Rosacea: A common, yet commonly overlooked, condition

B. Wayne Blount, Allen L. Pelletier

Research output: Contribution to journalArticle

74 Scopus citations

Abstract

Rosacea is a common, but often overlooked, skin condition of uncertain etiology that can lead to significant facial disfigurement, ocular complications, and severe emotional distress. The progression of rosacea is variable; however, typical stages include: (1) facial flushing, (2) erythema and/or edema and ocular symptoms, (3) papules and pustules, and (4) rhinophyma. A history of exacerbation by sun exposure, stress, cold weather, hot beverages, alcohol consumption, or certain foods helps determine the diagnosis; the first line of treatment is avoidance of these triggering or exacerbating factors. Most patients respond well to long-term topical antibiotic treatment. Oral or topical retinoid therapy may also be effective. Laser treatment is an option for progressive telangiectasis or rhinophyma. Family physicians should be able to identify and effectively treat the majority of patients with rosacea. Consultation with subspecialists may be required for the management of rhinophyma, ocular complications, or severe disease. Copyright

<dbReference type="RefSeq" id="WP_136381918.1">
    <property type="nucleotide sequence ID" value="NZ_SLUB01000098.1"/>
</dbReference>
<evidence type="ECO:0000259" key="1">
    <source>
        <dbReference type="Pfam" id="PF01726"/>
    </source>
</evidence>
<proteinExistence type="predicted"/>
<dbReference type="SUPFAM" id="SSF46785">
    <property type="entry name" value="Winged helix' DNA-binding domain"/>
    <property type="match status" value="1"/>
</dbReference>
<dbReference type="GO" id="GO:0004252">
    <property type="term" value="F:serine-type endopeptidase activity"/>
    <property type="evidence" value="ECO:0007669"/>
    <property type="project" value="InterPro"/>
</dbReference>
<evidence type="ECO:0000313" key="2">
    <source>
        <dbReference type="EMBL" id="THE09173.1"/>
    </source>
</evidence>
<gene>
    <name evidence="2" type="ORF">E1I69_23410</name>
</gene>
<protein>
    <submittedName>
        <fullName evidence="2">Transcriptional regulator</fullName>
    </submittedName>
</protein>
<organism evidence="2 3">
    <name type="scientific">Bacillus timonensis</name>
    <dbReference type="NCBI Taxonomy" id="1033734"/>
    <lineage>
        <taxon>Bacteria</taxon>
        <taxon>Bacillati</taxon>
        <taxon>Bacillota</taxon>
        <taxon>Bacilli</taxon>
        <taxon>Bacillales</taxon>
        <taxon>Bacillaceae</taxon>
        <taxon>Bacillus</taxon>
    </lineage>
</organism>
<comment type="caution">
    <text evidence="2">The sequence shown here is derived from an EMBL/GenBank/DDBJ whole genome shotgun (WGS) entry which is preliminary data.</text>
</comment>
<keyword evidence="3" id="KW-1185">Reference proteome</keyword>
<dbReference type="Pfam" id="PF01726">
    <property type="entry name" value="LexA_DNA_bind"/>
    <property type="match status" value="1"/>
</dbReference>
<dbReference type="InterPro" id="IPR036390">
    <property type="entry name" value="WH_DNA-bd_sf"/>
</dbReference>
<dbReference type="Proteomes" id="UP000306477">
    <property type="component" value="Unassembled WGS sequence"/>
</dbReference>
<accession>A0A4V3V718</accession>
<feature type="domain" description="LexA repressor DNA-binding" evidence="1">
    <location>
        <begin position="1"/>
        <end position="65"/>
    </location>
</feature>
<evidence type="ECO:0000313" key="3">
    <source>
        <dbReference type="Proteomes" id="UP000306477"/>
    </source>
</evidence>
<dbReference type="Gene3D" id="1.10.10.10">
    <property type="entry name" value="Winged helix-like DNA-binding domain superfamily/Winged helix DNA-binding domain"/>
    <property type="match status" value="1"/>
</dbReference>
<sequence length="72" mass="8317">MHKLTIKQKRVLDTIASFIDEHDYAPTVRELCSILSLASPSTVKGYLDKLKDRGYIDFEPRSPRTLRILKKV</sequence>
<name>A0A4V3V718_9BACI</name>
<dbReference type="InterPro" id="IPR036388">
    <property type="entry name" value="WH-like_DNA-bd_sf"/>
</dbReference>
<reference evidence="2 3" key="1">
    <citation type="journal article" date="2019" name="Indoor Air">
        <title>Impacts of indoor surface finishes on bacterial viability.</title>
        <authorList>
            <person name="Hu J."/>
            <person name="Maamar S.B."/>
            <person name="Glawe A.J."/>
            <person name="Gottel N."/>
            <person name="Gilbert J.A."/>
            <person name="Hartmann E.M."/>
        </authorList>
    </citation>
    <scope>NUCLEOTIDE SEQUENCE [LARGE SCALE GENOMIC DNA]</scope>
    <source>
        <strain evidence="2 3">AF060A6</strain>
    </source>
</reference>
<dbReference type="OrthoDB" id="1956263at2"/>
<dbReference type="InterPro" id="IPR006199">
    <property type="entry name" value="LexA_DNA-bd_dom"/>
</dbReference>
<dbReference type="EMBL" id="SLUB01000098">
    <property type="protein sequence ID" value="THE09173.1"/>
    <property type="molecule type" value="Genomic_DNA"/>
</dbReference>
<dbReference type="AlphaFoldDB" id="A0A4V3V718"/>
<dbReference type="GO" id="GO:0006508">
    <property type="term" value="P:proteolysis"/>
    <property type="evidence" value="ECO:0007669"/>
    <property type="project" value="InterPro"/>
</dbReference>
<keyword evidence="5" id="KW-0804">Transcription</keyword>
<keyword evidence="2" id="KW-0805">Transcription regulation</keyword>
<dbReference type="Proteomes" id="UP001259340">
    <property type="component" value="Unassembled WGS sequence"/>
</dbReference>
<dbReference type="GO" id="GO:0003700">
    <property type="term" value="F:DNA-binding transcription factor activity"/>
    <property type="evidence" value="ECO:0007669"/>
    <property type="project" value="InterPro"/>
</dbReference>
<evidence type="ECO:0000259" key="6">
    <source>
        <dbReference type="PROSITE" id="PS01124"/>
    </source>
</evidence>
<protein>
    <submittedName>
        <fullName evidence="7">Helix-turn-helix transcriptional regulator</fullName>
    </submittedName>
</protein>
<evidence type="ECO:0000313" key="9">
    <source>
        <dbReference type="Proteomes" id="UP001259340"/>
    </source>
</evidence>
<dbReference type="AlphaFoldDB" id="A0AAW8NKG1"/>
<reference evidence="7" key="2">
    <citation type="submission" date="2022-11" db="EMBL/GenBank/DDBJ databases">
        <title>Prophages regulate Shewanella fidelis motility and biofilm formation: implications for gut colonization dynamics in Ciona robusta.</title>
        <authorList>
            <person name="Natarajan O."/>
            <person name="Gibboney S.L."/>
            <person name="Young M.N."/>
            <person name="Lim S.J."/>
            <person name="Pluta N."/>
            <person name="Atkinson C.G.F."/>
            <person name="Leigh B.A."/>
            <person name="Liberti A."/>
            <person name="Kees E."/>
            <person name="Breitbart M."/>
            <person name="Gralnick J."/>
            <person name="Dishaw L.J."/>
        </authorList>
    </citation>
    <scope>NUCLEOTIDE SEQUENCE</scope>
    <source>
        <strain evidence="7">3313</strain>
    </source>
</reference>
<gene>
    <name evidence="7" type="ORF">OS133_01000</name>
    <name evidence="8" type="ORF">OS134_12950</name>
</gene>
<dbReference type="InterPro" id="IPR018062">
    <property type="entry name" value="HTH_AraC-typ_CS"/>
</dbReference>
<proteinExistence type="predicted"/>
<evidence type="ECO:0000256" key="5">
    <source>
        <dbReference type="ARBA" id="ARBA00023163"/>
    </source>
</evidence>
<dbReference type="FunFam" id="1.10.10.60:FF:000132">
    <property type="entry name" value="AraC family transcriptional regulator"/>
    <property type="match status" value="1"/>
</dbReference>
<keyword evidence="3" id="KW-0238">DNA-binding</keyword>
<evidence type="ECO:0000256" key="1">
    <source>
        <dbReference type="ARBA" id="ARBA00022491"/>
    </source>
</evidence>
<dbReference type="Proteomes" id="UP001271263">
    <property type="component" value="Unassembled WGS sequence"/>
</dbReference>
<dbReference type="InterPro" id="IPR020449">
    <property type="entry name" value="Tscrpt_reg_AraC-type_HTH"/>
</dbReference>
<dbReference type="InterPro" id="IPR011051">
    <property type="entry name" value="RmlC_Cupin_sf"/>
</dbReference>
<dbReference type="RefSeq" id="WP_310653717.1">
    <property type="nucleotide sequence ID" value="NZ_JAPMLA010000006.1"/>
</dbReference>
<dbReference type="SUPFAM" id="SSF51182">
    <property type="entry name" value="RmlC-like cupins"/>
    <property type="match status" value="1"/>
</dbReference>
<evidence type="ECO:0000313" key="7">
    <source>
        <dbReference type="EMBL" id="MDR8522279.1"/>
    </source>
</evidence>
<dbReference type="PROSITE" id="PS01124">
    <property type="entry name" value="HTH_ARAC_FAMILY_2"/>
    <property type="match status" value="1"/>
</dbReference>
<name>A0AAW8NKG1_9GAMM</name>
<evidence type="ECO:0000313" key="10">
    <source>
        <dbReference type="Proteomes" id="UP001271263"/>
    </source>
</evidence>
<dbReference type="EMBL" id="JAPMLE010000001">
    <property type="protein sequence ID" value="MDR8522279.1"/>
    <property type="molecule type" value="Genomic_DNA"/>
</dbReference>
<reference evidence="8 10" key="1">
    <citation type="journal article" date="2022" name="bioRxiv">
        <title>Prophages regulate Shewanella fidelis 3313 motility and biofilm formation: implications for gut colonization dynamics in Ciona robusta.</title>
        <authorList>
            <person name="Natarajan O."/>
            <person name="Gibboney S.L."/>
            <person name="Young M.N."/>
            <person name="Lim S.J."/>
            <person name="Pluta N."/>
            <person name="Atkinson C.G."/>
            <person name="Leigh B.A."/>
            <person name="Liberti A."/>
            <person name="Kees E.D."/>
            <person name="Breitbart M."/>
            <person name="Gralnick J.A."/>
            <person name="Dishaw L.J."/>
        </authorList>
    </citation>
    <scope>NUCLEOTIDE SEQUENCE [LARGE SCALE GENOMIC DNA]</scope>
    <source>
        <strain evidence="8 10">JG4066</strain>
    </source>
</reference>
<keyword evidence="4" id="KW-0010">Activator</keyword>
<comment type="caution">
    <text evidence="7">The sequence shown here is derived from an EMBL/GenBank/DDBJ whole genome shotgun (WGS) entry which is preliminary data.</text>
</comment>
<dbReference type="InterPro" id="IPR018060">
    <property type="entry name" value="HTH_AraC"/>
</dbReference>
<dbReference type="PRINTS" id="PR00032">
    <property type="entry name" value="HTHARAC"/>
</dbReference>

Original languageEnglish (US)
Pages (from-to)435-440+442
JournalAmerican family physician
Volume66
Issue number3
StatePublished - Aug 1 2002

ASJC Scopus subject areas

  • Family Practice

Fingerprint Dive into the research topics of 'Rosacea: A common, yet commonly overlooked, condition'. Together they form a unique fingerprint.

  • Cite this

    Wayne Blount, B., & Pelletier, A. L. (2002). Rosacea: A common, yet commonly overlooked, condition. American family physician, 66(3), 435-440+442.